11. The method of claim 9, wherein determining a residual stress includes combining the diffraction peaks and magnetoelastic interactions graphically to indicate a stress level.
12. A system for measuring residual stress in a stressed material, comprising:
an electromagnetic assembly adapted to induce magnetoelastic interaction outputs within the stress material and to sense the induced magnetoelastic interaction outputs; and
a data reduction system adapted to develop an empirical database of diffraction peaks from a radiation device and magnetoelastic interactions from an electromagnetic assembly and to determine a measured stress level based on a comparison with an empirical database and the magentoelastic interaction ouputs.
13. The system of claim 12, wherein the radiation device comprises an x-ray diffraction device.
14. The system of claim 12, wherein the diffraction peaks comprise a plurality of angles of diffraction, including at least one of tensile stress angles and compressive stress angles.
15. The system of claim 12, wherein the electromagnetic assembly includes a sensor head comprising a magnetizable member, a means for generating an alternating magnetic field within the magnetizable member, and a sensor adapted to sense at least a portion of the magnetoelastic interactions induced within the stressed material by the alternating magnetic field.
16. The system of claim 12, wherein the data reduction system includes an output system adapted to convert the diffraction peaks and magnetoelastic interactions into a graphical measurement to indicate a correlation between the empirical database and the magnetoelastic interaction output of the stressed material.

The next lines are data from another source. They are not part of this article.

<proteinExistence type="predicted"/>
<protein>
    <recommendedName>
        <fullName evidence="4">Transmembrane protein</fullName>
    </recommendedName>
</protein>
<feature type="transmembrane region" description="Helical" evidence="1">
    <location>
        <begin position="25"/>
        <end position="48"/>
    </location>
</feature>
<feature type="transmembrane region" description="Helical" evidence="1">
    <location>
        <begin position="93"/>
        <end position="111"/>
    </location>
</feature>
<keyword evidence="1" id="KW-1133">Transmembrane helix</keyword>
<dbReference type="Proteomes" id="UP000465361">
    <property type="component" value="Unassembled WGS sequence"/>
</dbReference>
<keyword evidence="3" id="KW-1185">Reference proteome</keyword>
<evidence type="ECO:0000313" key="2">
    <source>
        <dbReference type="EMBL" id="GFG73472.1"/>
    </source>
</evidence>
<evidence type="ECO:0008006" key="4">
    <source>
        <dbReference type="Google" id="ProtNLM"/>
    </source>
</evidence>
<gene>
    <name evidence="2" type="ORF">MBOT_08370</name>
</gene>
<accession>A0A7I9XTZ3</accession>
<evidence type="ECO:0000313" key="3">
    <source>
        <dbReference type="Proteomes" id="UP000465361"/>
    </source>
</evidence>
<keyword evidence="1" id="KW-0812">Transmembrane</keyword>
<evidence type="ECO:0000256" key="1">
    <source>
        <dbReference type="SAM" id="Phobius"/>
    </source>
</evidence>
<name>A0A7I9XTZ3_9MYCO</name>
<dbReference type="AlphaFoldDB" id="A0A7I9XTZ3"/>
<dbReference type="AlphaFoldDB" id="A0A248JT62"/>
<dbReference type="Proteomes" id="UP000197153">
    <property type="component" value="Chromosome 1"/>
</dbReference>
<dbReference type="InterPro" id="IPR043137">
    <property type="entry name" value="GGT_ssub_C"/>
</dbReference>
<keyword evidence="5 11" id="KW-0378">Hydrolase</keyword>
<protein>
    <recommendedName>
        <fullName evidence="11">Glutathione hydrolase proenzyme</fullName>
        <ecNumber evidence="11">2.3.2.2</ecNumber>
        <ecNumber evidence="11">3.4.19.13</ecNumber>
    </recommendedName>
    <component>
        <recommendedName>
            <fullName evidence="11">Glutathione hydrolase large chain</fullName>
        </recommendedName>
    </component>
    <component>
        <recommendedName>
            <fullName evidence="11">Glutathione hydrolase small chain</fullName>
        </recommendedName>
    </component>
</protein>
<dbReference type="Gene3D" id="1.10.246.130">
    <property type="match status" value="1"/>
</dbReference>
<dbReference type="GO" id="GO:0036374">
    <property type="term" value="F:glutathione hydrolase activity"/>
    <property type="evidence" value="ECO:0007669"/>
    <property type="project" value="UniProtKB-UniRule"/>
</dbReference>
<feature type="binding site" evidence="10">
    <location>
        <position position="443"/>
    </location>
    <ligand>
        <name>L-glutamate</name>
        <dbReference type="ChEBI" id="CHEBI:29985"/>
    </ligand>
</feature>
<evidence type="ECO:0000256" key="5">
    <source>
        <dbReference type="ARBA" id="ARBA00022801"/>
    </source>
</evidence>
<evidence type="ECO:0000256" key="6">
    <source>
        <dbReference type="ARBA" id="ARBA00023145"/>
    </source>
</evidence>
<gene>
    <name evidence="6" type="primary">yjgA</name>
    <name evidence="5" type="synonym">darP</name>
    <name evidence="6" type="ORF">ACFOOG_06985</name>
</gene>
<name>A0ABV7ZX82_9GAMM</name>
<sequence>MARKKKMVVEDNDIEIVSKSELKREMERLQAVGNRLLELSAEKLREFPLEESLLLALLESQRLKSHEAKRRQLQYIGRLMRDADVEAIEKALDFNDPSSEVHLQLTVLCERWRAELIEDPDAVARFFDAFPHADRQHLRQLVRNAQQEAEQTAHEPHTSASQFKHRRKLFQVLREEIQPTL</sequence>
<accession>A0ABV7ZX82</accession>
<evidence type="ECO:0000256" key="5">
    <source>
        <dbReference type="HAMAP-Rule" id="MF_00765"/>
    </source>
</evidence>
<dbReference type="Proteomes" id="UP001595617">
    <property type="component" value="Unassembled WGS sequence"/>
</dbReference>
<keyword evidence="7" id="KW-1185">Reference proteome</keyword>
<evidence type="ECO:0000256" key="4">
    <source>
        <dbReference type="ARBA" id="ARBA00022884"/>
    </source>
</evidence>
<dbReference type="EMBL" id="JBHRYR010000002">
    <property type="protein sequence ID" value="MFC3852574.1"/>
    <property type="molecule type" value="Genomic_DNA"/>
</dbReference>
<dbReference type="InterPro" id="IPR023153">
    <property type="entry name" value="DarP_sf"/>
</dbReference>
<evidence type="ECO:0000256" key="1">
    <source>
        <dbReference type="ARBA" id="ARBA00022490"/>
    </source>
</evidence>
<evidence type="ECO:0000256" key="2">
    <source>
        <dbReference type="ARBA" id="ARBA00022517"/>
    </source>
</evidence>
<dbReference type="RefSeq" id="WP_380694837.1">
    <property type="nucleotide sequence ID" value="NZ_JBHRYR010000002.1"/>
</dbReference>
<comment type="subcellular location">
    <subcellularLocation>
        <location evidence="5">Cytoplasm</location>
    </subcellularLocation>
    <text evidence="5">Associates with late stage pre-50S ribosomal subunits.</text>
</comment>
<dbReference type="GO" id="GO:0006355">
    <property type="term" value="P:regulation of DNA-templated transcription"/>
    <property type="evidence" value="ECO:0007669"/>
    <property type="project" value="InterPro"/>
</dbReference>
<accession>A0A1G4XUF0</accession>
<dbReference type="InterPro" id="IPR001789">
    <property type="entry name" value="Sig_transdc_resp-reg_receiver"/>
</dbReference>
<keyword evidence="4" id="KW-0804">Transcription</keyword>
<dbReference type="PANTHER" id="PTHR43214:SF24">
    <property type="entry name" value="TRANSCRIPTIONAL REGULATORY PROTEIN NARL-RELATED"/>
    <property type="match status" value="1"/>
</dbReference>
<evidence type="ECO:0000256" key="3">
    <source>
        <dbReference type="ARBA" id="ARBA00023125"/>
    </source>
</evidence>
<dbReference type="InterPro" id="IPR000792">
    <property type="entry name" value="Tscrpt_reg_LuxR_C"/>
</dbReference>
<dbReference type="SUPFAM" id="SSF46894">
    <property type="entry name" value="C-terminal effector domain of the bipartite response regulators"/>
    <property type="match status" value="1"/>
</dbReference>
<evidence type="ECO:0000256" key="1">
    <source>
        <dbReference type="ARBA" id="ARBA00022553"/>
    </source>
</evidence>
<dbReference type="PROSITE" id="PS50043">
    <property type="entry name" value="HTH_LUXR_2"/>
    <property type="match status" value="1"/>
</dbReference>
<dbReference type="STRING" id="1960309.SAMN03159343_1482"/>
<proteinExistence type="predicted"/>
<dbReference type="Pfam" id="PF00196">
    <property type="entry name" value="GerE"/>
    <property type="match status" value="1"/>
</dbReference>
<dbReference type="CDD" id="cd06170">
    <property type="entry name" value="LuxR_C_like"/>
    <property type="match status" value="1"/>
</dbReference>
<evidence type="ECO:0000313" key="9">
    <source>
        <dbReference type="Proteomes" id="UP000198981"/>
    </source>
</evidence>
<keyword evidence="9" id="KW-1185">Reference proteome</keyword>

Description
GOVERNMENT LICENSE RIGHTS

This invention was made with Government support under U.S. Government contract N00019-02-C-3044 awarded by United States Navy. The Government has certain rights in this invention.

FIELD OF THE INVENTION

The present disclosure relates generally to systems and methods of measuring residual stress and, more specifically, to measuring residual stress in metallic materials.

BACKGROUND OF THE INVENTION

The different magnitudes of stress throughout an object are known as residual stress. The name comes primarily from the fact that residual stress is the stress remaining within an object as a result of service induced overloads, forming, shaping or other processing that changes the internal residual stress of an object. Objects are generally formed by exposure to a change in energy, heat, or an application of pressure. Whenever an object is exposed to such a change or local deformation occurs, residual stresses may change. This change in residual stress effects the atoms within the object by increasing or decreasing the spatial configuration between neighboring atoms.

Quantifying the residual stresses present in a component, which may either accelerate or arrest fatigue, fracture, distortion, wear, creep, or stress corrosion cracking, is frequently crucial to understanding a cause of failure in a component part. Current methods of measuring residual stress calculate the surface changes of a pre-existing surface. Because the measurements are indirect representations of displacement at the surface, the residual stress calculations are theoretically complex and tedious, and can only be performed on nonplated and noncoated parts. For example, in some methods, a material is subjected to radiation and a series of resulting diffraction peaks are measured to determine the distance between atoms and/or lattice planes. Strength related characteristics, such as stress, retained austenite, hardness, level of fatigue, etc can affect this measurement. Diffraction methods alone may be limited to measuring across a large number of positions on the material to obtain unrevealing information, particularly where the material being tested has been used in the field where corrosion and other environmental use conditions can cause highly localized variations in the strength characteristics being determined. When the only measurements taken include such localized aberrations, the determination of residual stress within a material can be effected.